So here are my two questions:
1.What are the most valuable/important lessons you think everyone should learn?
2.What are the most valuable/important lessons you've learned?
As a knee-jerk reaction, I admit I want to think that these are the same question phrased a little differently. But then, of course, I think further and realize this is not the case. I think I'll answer the second one first, since it's easier to talk of myself before making broader generalizations.
My personal greatest lessons, certainly over the last few years if not through my entire life, have dealt with my ability to help those I care about. Probably the single most important of those would be that I cannot do everything for everyone. Trust me, I've tried. It doesn't work. I can get close, sometimes, at the expense of everything I feel necessary in outside life, but even then some people get let down. You have to pick your battles, lest "the bear" get you every single day, as the saying sort of goes.
The next-most important lesson that I've picked up recently may seem odd, or too obvious to even mention. But it took me until just this past year, and many painful ordeals, to finally figure it out. The lesson is one that I feel applies to both questions, and to all people, not just me. That lesson is this: maintain perspective at all times, and at all costs. Never, but never, allow yourself to forget exactly how much you have to do with what goes on around you -- and how much or how little you affect the outcome of any given situation you are invested in. Forgetting to keep this perspective not only hurt many people, myself certainly included, but also nearly cost my life and a close friend's sanity. For the sake of the privacy of those involved and for the sake of space, I will not recount the story (even if asked; please trust me that for now it is best that this remain hidden), but suffice to say it was a very sharp wake-up call for me and for all that I was doing and feeling at the time.
Since that lesson seems to apply so well to everyone, I suppose I may just as well move into the first question. What do I think everyone should learn? Well, there are a lot of things we all need to learn in life. I think some of us are just born better-prepared for certain lessons than are the rest of us, but then each person has their own unique strengths. It's up to all of us to capitalize on that and use it to get a leg up over our weaknesses. Anyway. The single most important lesson, or rather the most important challenge, is in my opinion to learn to defeat pride.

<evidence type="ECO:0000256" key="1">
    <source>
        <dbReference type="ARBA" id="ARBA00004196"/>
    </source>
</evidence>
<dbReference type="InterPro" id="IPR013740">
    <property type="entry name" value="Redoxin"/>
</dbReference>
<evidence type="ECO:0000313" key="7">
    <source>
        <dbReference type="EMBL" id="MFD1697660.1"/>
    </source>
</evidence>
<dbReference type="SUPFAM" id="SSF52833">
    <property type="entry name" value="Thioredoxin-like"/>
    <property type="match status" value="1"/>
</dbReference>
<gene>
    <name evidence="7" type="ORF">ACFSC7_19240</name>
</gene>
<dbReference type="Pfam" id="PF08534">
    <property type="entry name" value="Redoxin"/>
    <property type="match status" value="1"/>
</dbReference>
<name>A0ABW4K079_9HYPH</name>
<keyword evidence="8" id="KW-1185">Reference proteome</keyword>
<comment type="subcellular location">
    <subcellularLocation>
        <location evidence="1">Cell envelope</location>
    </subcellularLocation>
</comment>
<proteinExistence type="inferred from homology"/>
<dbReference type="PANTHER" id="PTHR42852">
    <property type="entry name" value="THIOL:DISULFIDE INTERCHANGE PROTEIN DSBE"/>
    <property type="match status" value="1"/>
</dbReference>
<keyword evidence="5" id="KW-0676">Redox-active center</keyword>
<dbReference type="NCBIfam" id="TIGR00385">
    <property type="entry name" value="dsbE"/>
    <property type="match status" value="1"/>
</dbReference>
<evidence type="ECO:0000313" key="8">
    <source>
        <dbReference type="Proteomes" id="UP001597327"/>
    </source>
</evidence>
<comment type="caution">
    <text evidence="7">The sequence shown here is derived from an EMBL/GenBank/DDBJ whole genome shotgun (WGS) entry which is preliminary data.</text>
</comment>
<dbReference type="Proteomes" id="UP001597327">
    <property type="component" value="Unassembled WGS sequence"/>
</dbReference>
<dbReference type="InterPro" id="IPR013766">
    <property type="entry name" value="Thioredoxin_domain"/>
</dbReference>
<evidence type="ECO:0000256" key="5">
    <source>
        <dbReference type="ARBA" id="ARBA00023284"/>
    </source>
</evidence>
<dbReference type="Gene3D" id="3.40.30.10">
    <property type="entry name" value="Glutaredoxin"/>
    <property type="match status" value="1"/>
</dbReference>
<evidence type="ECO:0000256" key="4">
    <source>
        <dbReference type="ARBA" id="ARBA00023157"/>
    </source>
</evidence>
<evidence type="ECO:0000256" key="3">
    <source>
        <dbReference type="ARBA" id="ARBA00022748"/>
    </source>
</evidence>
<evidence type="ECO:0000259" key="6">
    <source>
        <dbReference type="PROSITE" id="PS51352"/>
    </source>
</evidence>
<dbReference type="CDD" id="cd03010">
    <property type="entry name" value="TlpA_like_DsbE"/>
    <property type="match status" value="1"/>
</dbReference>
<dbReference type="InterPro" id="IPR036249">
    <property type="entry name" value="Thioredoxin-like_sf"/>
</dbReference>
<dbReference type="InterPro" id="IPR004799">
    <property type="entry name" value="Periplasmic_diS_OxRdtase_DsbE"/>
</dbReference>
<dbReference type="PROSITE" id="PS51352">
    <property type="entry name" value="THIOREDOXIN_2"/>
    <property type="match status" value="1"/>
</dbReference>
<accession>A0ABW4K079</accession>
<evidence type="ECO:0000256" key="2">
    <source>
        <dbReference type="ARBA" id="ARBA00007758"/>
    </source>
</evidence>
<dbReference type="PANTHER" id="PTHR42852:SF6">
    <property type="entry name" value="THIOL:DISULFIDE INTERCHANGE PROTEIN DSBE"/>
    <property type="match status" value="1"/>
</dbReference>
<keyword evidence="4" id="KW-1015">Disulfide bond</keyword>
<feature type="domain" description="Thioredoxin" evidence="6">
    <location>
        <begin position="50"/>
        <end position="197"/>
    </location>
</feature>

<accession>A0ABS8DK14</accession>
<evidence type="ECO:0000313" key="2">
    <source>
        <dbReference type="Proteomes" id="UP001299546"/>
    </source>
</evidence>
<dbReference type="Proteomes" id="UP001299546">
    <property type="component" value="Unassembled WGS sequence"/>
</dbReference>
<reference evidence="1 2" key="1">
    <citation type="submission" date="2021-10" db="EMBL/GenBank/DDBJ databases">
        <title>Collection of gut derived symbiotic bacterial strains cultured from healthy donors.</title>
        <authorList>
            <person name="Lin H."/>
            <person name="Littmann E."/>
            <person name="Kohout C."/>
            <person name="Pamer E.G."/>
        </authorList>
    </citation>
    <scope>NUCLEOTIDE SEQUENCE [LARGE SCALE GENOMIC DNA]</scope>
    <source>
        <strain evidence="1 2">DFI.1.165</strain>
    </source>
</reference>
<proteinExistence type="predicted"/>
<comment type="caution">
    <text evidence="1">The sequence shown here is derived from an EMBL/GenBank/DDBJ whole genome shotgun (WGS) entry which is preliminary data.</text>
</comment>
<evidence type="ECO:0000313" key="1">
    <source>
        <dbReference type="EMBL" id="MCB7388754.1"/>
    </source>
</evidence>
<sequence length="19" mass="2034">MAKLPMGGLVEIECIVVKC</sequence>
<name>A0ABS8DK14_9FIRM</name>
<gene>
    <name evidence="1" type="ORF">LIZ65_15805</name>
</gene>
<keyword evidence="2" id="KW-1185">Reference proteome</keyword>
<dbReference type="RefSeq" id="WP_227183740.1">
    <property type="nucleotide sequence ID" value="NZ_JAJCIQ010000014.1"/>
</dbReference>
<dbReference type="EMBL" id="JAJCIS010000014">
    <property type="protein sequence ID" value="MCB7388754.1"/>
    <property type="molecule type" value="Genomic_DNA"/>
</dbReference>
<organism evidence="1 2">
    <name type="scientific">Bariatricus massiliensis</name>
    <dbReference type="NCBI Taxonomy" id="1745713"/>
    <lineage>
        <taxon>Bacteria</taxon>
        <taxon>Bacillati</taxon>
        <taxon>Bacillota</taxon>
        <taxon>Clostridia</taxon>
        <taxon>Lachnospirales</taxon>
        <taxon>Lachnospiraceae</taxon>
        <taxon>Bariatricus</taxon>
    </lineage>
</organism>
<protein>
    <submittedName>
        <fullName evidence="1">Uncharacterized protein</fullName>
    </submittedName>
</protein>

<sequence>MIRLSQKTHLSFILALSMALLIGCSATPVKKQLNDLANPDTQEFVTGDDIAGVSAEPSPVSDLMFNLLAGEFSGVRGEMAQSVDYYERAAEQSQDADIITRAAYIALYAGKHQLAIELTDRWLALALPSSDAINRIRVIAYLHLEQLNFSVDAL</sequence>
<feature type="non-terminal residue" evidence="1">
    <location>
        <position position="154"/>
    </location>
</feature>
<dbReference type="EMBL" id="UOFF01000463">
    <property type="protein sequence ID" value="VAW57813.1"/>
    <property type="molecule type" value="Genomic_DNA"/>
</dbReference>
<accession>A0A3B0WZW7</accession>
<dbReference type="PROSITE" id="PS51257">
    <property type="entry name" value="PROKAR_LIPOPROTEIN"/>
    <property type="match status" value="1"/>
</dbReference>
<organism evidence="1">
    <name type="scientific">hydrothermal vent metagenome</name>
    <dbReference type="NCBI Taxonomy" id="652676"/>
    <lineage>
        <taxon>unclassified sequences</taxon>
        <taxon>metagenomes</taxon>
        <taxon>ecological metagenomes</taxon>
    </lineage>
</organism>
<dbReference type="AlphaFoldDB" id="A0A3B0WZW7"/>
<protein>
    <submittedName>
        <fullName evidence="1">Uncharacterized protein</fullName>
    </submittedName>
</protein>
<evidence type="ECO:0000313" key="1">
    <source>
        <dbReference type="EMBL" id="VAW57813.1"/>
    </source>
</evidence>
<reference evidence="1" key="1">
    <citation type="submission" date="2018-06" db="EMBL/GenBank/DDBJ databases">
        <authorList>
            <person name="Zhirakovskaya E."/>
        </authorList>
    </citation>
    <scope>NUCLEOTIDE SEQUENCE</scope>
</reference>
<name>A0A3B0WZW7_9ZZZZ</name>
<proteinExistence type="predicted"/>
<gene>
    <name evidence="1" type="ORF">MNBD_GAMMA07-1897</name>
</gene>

That's right, pride. As in Seven-Deadly-Sins pride. Wrath, envy, lust, sloth, excess, and greed are all important to avoid, but pride is in my experience the root of all of them, and far more problems besides. One form of pride is the source of lust and enemy to love, believing that others are just objects to be used for gratification rather than companionship. Another type believes that others are not as much entitled to their property or status and fosters greed and envy and excess alike. One type believes that it is above working and engenders sloth. Wrath is derived from the belief that one's feelings are more important than others' and that offense must be retributed against even if it was with good reason.
Pride is essentially at the root of all selfish or sinful or misanthropic behavior, and must -- must -- be stopped if we as human beings with souls and hearts are to function in harmony with one another. In a comment on a previous entry here, IamtheEnder writes:
It is painful to see harm done. Why would anyone want that? It doesn't make sense to me to do anything but good.
I agree that it is very painful to see harm or pain inflicted on anyone else... but it is often actually a relief from pain that drives such an action. We see something that hurts us, and we feel the need -- a prideful need (lest this seem too tangential) -- to fight back against its source. Someone inflicts pain on us, and the natural and instinctive response is to drive pain into them tenfold, to get revenge or to serve justice on behalf of another for whom we care. It's wrong, morally, but it's natural. What we should do, in all cases, is to accept the action that caused us pain in the first place and try to make amends as best we can. But this is not easy. It requires forgiveness, and it requires strength. More so than I personally feel I have.
All I can say, in the end, is good luck to all who genuinely want to rid themselves of pride and to exchange it for perspective.